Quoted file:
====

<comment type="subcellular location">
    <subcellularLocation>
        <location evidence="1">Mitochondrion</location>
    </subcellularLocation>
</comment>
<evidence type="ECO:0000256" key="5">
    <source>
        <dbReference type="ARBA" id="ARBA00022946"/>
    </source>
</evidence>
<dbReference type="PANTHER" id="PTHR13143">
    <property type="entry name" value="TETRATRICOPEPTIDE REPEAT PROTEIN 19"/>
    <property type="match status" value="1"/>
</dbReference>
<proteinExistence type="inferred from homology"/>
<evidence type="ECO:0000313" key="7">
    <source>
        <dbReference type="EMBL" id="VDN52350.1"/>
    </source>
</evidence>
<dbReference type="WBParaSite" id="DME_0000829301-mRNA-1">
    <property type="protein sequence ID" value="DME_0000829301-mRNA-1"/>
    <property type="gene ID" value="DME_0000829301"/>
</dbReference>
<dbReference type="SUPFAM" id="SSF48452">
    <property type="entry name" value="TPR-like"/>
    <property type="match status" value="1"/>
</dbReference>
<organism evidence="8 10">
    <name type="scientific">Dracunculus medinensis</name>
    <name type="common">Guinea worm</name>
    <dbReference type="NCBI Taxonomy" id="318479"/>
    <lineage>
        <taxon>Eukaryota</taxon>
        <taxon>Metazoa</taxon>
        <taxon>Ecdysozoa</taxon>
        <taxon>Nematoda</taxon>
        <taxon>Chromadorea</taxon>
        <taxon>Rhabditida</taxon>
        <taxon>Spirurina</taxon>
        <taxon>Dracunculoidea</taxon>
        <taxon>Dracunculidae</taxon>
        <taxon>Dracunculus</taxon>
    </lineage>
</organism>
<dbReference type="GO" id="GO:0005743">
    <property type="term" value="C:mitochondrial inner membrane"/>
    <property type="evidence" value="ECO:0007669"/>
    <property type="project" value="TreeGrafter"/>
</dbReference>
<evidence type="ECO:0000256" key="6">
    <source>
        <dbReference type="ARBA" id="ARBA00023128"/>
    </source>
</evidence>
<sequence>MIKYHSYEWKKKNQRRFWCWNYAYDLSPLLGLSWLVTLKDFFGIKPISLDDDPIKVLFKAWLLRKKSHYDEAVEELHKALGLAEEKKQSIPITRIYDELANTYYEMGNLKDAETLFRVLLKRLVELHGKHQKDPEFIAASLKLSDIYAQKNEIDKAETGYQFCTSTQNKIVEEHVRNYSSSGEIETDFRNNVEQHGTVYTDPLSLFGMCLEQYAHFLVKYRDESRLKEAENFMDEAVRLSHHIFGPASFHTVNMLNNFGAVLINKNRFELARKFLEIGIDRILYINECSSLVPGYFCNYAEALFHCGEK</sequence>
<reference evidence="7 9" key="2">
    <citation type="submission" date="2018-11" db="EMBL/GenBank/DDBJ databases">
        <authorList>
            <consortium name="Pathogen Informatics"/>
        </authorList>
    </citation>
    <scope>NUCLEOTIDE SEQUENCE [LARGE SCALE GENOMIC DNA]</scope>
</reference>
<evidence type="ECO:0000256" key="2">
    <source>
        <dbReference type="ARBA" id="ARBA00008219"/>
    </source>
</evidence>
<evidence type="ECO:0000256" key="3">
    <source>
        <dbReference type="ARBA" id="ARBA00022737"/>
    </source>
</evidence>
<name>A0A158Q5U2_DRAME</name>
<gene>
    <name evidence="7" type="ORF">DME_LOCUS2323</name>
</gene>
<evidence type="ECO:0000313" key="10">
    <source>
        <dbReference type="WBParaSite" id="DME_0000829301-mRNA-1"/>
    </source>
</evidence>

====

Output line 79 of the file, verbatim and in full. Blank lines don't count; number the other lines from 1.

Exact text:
<evidence type="ECO:0000313" key="10">